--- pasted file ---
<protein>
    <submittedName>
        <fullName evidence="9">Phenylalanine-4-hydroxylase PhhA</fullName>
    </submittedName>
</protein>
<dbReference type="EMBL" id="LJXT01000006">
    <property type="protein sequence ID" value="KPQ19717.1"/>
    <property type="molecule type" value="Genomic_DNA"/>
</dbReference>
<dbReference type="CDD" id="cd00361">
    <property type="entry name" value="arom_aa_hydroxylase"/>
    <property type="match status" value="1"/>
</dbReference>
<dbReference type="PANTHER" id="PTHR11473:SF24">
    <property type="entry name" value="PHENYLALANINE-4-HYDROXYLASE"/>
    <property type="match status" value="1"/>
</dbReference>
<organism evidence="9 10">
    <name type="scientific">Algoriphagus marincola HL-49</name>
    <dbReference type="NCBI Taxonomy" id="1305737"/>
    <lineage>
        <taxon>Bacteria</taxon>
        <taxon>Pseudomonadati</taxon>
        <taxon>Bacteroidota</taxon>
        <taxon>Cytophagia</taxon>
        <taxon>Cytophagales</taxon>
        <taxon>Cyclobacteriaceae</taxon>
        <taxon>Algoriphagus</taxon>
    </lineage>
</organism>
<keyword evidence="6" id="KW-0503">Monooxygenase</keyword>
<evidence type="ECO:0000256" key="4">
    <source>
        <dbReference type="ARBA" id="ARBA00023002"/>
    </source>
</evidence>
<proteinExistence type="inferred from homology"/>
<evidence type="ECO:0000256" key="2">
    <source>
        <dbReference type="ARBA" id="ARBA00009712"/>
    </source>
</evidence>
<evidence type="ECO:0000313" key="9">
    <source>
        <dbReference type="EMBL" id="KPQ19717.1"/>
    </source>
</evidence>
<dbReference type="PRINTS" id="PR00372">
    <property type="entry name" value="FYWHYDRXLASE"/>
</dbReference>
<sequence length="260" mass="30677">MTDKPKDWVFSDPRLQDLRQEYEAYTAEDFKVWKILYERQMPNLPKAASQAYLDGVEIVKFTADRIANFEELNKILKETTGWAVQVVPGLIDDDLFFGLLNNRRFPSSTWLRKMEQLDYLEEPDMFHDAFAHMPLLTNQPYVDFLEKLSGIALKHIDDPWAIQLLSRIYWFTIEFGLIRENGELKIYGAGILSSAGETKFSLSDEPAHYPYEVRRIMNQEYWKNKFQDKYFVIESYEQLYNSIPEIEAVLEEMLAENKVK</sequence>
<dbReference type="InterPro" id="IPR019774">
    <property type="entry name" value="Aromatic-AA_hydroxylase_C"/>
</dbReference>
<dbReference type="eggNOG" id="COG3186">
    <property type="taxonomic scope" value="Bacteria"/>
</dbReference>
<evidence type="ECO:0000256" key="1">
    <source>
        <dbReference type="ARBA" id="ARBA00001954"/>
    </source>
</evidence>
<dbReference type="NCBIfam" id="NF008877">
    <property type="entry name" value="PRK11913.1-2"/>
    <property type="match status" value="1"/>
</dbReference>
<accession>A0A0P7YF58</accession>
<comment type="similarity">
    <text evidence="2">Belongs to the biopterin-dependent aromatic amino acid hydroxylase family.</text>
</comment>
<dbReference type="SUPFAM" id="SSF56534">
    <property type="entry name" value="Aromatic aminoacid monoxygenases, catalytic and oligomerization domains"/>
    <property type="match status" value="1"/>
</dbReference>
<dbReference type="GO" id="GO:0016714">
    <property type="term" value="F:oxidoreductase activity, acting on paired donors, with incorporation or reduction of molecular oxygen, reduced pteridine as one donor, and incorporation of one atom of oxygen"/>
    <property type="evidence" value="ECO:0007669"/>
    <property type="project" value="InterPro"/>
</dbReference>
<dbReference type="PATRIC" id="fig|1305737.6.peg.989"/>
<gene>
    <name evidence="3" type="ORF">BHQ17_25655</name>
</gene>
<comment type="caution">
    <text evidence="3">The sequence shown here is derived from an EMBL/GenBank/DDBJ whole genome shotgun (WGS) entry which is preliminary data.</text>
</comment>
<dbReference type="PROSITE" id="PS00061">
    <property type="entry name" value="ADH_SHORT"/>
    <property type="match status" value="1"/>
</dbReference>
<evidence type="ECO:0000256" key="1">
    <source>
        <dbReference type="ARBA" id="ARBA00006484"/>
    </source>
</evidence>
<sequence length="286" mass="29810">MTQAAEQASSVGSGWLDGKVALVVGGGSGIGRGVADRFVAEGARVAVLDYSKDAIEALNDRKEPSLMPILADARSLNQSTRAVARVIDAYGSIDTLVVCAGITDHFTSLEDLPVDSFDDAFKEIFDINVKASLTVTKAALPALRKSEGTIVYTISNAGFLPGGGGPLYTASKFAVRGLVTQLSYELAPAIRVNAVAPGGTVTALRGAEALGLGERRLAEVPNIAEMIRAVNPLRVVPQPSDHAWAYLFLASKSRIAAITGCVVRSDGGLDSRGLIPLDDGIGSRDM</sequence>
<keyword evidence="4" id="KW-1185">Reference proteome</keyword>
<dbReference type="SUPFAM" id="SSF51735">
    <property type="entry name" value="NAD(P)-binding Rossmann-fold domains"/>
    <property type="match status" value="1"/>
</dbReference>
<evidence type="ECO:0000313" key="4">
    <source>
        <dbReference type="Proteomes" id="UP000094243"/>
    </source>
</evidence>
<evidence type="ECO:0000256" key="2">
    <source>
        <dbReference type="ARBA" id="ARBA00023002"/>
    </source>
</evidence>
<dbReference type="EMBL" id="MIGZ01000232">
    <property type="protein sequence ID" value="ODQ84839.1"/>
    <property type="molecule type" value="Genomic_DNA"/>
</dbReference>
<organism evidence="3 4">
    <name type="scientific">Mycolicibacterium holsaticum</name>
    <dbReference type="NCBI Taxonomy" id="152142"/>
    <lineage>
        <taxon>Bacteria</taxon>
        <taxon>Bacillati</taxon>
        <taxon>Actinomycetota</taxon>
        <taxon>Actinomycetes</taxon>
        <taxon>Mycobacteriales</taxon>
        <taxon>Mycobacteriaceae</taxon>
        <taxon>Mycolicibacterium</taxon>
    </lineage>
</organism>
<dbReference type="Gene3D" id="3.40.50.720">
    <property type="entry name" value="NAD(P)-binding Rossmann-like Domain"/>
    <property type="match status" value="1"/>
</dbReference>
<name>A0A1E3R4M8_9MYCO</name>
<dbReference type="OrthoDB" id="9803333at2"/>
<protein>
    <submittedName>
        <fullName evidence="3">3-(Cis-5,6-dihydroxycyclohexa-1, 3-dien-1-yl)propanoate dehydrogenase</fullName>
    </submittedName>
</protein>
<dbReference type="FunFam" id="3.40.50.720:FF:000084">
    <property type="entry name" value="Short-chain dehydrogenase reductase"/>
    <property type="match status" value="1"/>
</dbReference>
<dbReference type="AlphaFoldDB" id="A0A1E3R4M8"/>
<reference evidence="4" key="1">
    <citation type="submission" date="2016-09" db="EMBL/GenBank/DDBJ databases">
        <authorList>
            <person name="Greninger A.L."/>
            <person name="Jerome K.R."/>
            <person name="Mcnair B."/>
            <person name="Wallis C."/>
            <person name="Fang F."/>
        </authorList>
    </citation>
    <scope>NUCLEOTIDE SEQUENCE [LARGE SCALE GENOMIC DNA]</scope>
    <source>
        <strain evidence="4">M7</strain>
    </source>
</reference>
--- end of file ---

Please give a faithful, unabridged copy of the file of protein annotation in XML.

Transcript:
<protein>
    <submittedName>
        <fullName evidence="9">Phenylalanine-4-hydroxylase PhhA</fullName>
    </submittedName>
</protein>
<dbReference type="EMBL" id="LJXT01000006">
    <property type="protein sequence ID" value="KPQ19717.1"/>
    <property type="molecule type" value="Genomic_DNA"/>
</dbReference>
<dbReference type="CDD" id="cd00361">
    <property type="entry name" value="arom_aa_hydroxylase"/>
    <property type="match status" value="1"/>
</dbReference>
<dbReference type="PANTHER" id="PTHR11473:SF24">
    <property type="entry name" value="PHENYLALANINE-4-HYDROXYLASE"/>
    <property type="match status" value="1"/>
</dbReference>
<organism evidence="9 10">
    <name type="scientific">Algoriphagus marincola HL-49</name>
    <dbReference type="NCBI Taxonomy" id="1305737"/>
    <lineage>
        <taxon>Bacteria</taxon>
        <taxon>Pseudomonadati</taxon>
        <taxon>Bacteroidota</taxon>
        <taxon>Cytophagia</taxon>
        <taxon>Cytophagales</taxon>
        <taxon>Cyclobacteriaceae</taxon>
        <taxon>Algoriphagus</taxon>
    </lineage>
</organism>
<keyword evidence="6" id="KW-0503">Monooxygenase</keyword>
<evidence type="ECO:0000256" key="4">
    <source>
        <dbReference type="ARBA" id="ARBA00023002"/>
    </source>
</evidence>
<proteinExistence type="inferred from homology"/>
<evidence type="ECO:0000256" key="2">
    <source>
        <dbReference type="ARBA" id="ARBA00009712"/>
    </source>
</evidence>
<evidence type="ECO:0000313" key="9">
    <source>
        <dbReference type="EMBL" id="KPQ19717.1"/>
    </source>
</evidence>
<dbReference type="PRINTS" id="PR00372">
    <property type="entry name" value="FYWHYDRXLASE"/>
</dbReference>
<sequence length="260" mass="30677">MTDKPKDWVFSDPRLQDLRQEYEAYTAEDFKVWKILYERQMPNLPKAASQAYLDGVEIVKFTADRIANFEELNKILKETTGWAVQVVPGLIDDDLFFGLLNNRRFPSSTWLRKMEQLDYLEEPDMFHDAFAHMPLLTNQPYVDFLEKLSGIALKHIDDPWAIQLLSRIYWFTIEFGLIRENGELKIYGAGILSSAGETKFSLSDEPAHYPYEVRRIMNQEYWKNKFQDKYFVIESYEQLYNSIPEIEAVLEEMLAENKVK</sequence>
<dbReference type="InterPro" id="IPR019774">
    <property type="entry name" value="Aromatic-AA_hydroxylase_C"/>
</dbReference>
<dbReference type="eggNOG" id="COG3186">
    <property type="taxonomic scope" value="Bacteria"/>
</dbReference>
<evidence type="ECO:0000256" key="1">
    <source>
        <dbReference type="ARBA" id="ARBA00001954"/>
    </source>
</evidence>
<dbReference type="NCBIfam" id="NF008877">
    <property type="entry name" value="PRK11913.1-2"/>
    <property type="match status" value="1"/>
</dbReference>
<accession>A0A0P7YF58</accession>
<comment type="similarity">
    <text evidence="2">Belongs to the biopterin-dependent aromatic amino acid hydroxylase family.</text>
</comment>
<dbReference type="SUPFAM" id="SSF56534">
    <property type="entry name" value="Aromatic aminoacid monoxygenases, catalytic and oligomerization domains"/>
    <property type="match status" value="1"/>
</dbReference>
<dbReference type="GO" id="GO:0016714">
    <property type="term" value="F:oxidoreductase activity, acting on paired donors, with incorporation or reduction of molecular oxygen, reduced pteridine as one donor, and incorporation of one atom of oxygen"/>
    <property type="evidence" value="ECO:0007669"/>
    <property type="project" value="InterPro"/>
</dbReference>
<dbReference type="PATRIC" id="fig|1305737.6.peg.989"/>
<gene>
    <name evidence="3" type="ORF">BHQ17_25655</name>
</gene>
<comment type="caution">
    <text evidence="3">The sequence shown here is derived from an EMBL/GenBank/DDBJ whole genome shotgun (WGS) entry which is preliminary data.</text>
</comment>
<dbReference type="PROSITE" id="PS00061">
    <property type="entry name" value="ADH_SHORT"/>
    <property type="match status" value="1"/>
</dbReference>
<evidence type="ECO:0000256" key="1">
    <source>
        <dbReference type="ARBA" id="ARBA00006484"/>
    </source>
</evidence>
<sequence length="286" mass="29810">MTQAAEQASSVGSGWLDGKVALVVGGGSGIGRGVADRFVAEGARVAVLDYSKDAIEALNDRKEPSLMPILADARSLNQSTRAVARVIDAYGSIDTLVVCAGITDHFTSLEDLPVDSFDDAFKEIFDINVKASLTVTKAALPALRKSEGTIVYTISNAGFLPGGGGPLYTASKFAVRGLVTQLSYELAPAIRVNAVAPGGTVTALRGAEALGLGERRLAEVPNIAEMIRAVNPLRVVPQPSDHAWAYLFLASKSRIAAITGCVVRSDGGLDSRGLIPLDDGIGSRDM</sequence>
<keyword evidence="4" id="KW-1185">Reference proteome</keyword>
<dbReference type="SUPFAM" id="SSF51735">
    <property type="entry name" value="NAD(P)-binding Rossmann-fold domains"/>
    <property type="match status" value="1"/>
</dbReference>
<evidence type="ECO:0000313" key="4">
    <source>
        <dbReference type="Proteomes" id="UP000094243"/>
    </source>
</evidence>
<evidence type="ECO:0000256" key="2">
    <source>
        <dbReference type="ARBA" id="ARBA00023002"/>
    </source>
</evidence>
<dbReference type="EMBL" id="MIGZ01000232">
    <property type="protein sequence ID" value="ODQ84839.1"/>
    <property type="molecule type" value="Genomic_DNA"/>
</dbReference>
<organism evidence="3 4">
    <name type="scientific">Mycolicibacterium holsaticum</name>
    <dbReference type="NCBI Taxonomy" id="152142"/>
    <lineage>
        <taxon>Bacteria</taxon>
        <taxon>Bacillati</taxon>
        <taxon>Actinomycetota</taxon>
        <taxon>Actinomycetes</taxon>
        <taxon>Mycobacteriales</taxon>
        <taxon>Mycobacteriaceae</taxon>
        <taxon>Mycolicibacterium</taxon>
    </lineage>
</organism>
<dbReference type="Gene3D" id="3.40.50.720">
    <property type="entry name" value="NAD(P)-binding Rossmann-like Domain"/>
    <property type="match status" value="1"/>
</dbReference>
<name>A0A1E3R4M8_9MYCO</name>
<dbReference type="OrthoDB" id="9803333at2"/>
<protein>
    <submittedName>
        <fullName evidence="3">3-(Cis-5,6-dihydroxycyclohexa-1, 3-dien-1-yl)propanoate dehydrogenase</fullName>
    </submittedName>
</protein>
<dbReference type="FunFam" id="3.40.50.720:FF:000084">
    <property type="entry name" value="Short-chain dehydrogenase reductase"/>
    <property type="match status" value="1"/>
</dbReference>
<dbReference type="AlphaFoldDB" id="A0A1E3R4M8"/>
<reference evidence="4" key="1">
    <citation type="submission" date="2016-09" db="EMBL/GenBank/DDBJ databases">
        <authorList>
            <person name="Greninger A.L."/>
            <person name="Jerome K.R."/>
            <person name="Mcnair B."/>
            <person name="Wallis C."/>
            <person name="Fang F."/>
        </authorList>
    </citation>
    <scope>NUCLEOTIDE SEQUENCE [LARGE SCALE GENOMIC DNA]</scope>
    <source>
        <strain evidence="4">M7</strain>
    </source>
</reference>